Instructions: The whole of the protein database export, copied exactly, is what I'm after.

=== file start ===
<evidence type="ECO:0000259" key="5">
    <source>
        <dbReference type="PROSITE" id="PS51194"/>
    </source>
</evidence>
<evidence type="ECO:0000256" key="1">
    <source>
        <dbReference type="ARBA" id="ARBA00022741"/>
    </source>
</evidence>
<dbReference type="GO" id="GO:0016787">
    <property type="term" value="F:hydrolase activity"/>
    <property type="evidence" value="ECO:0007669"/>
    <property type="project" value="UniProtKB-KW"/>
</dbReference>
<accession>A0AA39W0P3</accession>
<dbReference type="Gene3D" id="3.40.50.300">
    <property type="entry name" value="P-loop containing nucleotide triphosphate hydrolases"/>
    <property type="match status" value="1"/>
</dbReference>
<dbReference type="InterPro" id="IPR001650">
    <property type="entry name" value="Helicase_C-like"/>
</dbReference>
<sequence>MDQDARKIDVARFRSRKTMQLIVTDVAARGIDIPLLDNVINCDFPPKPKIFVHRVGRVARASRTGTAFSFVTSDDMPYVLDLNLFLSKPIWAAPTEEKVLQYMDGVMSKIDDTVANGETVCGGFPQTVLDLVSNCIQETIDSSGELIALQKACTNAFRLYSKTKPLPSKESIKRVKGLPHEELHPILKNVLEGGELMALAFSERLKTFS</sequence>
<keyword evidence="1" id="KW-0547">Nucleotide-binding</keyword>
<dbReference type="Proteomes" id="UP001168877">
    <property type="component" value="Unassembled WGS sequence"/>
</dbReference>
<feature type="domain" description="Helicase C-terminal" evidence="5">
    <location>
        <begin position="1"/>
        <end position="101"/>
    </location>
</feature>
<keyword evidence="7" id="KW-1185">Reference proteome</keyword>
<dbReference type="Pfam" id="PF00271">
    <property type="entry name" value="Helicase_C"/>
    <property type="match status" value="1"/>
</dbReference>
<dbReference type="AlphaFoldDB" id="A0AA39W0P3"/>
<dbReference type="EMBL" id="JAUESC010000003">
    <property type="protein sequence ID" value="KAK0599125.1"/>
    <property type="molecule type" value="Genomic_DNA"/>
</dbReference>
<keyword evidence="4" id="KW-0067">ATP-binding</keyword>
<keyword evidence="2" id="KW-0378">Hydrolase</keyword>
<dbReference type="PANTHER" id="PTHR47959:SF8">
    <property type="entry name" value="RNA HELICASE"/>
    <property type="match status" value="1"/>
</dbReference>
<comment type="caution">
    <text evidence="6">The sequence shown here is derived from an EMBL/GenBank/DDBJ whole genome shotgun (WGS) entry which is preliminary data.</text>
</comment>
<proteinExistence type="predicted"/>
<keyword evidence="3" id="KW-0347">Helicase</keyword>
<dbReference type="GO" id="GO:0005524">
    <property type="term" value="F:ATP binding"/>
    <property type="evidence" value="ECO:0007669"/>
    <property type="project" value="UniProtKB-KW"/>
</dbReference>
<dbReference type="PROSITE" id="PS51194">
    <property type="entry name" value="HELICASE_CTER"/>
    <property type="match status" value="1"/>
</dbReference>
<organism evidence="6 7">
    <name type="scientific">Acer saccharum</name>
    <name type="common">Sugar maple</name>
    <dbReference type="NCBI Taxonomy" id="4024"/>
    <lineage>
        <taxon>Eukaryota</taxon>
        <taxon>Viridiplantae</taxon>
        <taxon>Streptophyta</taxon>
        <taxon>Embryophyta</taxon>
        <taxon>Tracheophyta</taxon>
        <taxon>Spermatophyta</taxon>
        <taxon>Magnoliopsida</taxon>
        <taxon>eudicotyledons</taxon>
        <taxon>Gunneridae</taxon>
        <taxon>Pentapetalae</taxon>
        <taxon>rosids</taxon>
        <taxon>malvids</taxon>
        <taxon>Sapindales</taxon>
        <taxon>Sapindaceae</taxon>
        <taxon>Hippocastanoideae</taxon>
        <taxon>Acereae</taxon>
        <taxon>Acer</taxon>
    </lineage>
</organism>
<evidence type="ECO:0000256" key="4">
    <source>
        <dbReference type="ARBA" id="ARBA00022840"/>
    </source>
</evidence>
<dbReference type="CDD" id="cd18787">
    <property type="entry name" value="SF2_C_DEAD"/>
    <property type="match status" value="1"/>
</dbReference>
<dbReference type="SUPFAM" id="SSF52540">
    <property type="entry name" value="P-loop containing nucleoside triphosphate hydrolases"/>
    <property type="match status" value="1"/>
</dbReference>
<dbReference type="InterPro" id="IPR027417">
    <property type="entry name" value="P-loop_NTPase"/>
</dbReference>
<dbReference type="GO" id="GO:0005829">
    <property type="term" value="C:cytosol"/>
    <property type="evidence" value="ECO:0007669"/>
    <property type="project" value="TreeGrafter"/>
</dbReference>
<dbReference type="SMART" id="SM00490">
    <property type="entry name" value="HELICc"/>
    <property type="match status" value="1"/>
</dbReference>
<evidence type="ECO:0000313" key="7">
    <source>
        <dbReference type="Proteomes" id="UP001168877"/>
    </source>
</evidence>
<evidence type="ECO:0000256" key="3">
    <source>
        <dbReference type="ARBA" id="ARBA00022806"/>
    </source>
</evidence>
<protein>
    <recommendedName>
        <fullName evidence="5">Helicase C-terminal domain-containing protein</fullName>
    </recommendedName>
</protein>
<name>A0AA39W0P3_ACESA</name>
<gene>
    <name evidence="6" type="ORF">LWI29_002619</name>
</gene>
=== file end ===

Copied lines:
<evidence type="ECO:0000259" key="5">
    <source>
        <dbReference type="PROSITE" id="PS51194"/>
    </source>
</evidence>
<evidence type="ECO:0000256" key="1">
    <source>
        <dbReference type="ARBA" id="ARBA00022741"/>
    </source>
</evidence>
<dbReference type="GO" id="GO:0016787">
    <property type="term" value="F:hydrolase activity"/>
    <property type="evidence" value="ECO:0007669"/>
    <property type="project" value="UniProtKB-KW"/>
</dbReference>
<accession>A0AA39W0P3</accession>
<dbReference type="Gene3D" id="3.40.50.300">
    <property type="entry name" value="P-loop containing nucleotide triphosphate hydrolases"/>
    <property type="match status" value="1"/>
</dbReference>
<dbReference type="InterPro" id="IPR001650">
    <property type="entry name" value="Helicase_C-like"/>
</dbReference>
<sequence>MDQDARKIDVARFRSRKTMQLIVTDVAARGIDIPLLDNVINCDFPPKPKIFVHRVGRVARASRTGTAFSFVTSDDMPYVLDLNLFLSKPIWAAPTEEKVLQYMDGVMSKIDDTVANGETVCGGFPQTVLDLVSNCIQETIDSSGELIALQKACTNAFRLYSKTKPLPSKESIKRVKGLPHEELHPILKNVLEGGELMALAFSERLKTFS</sequence>
<keyword evidence="1" id="KW-0547">Nucleotide-binding</keyword>
<dbReference type="Proteomes" id="UP001168877">
    <property type="component" value="Unassembled WGS sequence"/>
</dbReference>
<feature type="domain" description="Helicase C-terminal" evidence="5">
    <location>
        <begin position="1"/>
        <end position="101"/>
    </location>
</feature>
<keyword evidence="7" id="KW-1185">Reference proteome</keyword>
<dbReference type="Pfam" id="PF00271">
    <property type="entry name" value="Helicase_C"/>
    <property type="match status" value="1"/>
</dbReference>
<dbReference type="AlphaFoldDB" id="A0AA39W0P3"/>
<dbReference type="EMBL" id="JAUESC010000003">
    <property type="protein sequence ID" value="KAK0599125.1"/>
    <property type="molecule type" value="Genomic_DNA"/>
</dbReference>
<keyword evidence="4" id="KW-0067">ATP-binding</keyword>
<keyword evidence="2" id="KW-0378">Hydrolase</keyword>
<dbReference type="PANTHER" id="PTHR47959:SF8">
    <property type="entry name" value="RNA HELICASE"/>
    <property type="match status" value="1"/>
</dbReference>
<comment type="caution">
    <text evidence="6">The sequence shown here is derived from an EMBL/GenBank/DDBJ whole genome shotgun (WGS) entry which is preliminary data.</text>
</comment>
<proteinExistence type="predicted"/>
<keyword evidence="3" id="KW-0347">Helicase</keyword>
<dbReference type="GO" id="GO:0005524">
    <property type="term" value="F:ATP binding"/>
    <property type="evidence" value="ECO:0007669"/>
    <property type="project" value="UniProtKB-KW"/>
</dbReference>
<dbReference type="PROSITE" id="PS51194">
    <property type="entry name" value="HELICASE_CTER"/>
    <property type="match status" value="1"/>
</dbReference>
<organism evidence="6 7">
    <name type="scientific">Acer saccharum</name>
    <name type="common">Sugar maple</name>
    <dbReference type="NCBI Taxonomy" id="4024"/>
    <lineage>
        <taxon>Eukaryota</taxon>
        <taxon>Viridiplantae</taxon>
        <taxon>Streptophyta</taxon>
        <taxon>Embryophyta</taxon>
        <taxon>Tracheophyta</taxon>
        <taxon>Spermatophyta</taxon>
        <taxon>Magnoliopsida</taxon>
        <taxon>eudicotyledons</taxon>
        <taxon>Gunneridae</taxon>
        <taxon>Pentapetalae</taxon>
        <taxon>rosids</taxon>
        <taxon>malvids</taxon>
        <taxon>Sapindales</taxon>
        <taxon>Sapindaceae</taxon>
        <taxon>Hippocastanoideae</taxon>
        <taxon>Acereae</taxon>
        <taxon>Acer</taxon>
    </lineage>
</organism>
<evidence type="ECO:0000256" key="4">
    <source>
        <dbReference type="ARBA" id="ARBA00022840"/>
    </source>
</evidence>
<dbReference type="CDD" id="cd18787">
    <property type="entry name" value="SF2_C_DEAD"/>
    <property type="match status" value="1"/>
</dbReference>
<dbReference type="SUPFAM" id="SSF52540">
    <property type="entry name" value="P-loop containing nucleoside triphosphate hydrolases"/>
    <property type="match status" value="1"/>
</dbReference>
<dbReference type="InterPro" id="IPR027417">
    <property type="entry name" value="P-loop_NTPase"/>
</dbReference>
<dbReference type="GO" id="GO:0005829">
    <property type="term" value="C:cytosol"/>
    <property type="evidence" value="ECO:0007669"/>
    <property type="project" value="TreeGrafter"/>
</dbReference>
<dbReference type="SMART" id="SM00490">
    <property type="entry name" value="HELICc"/>
    <property type="match status" value="1"/>
</dbReference>
<evidence type="ECO:0000313" key="7">
    <source>
        <dbReference type="Proteomes" id="UP001168877"/>
    </source>
</evidence>
<evidence type="ECO:0000256" key="3">
    <source>
        <dbReference type="ARBA" id="ARBA00022806"/>
    </source>
</evidence>
<protein>
    <recommendedName>
        <fullName evidence="5">Helicase C-terminal domain-containing protein</fullName>
    </recommendedName>
</protein>
<name>A0AA39W0P3_ACESA</name>
<gene>
    <name evidence="6" type="ORF">LWI29_002619</name>
</gene>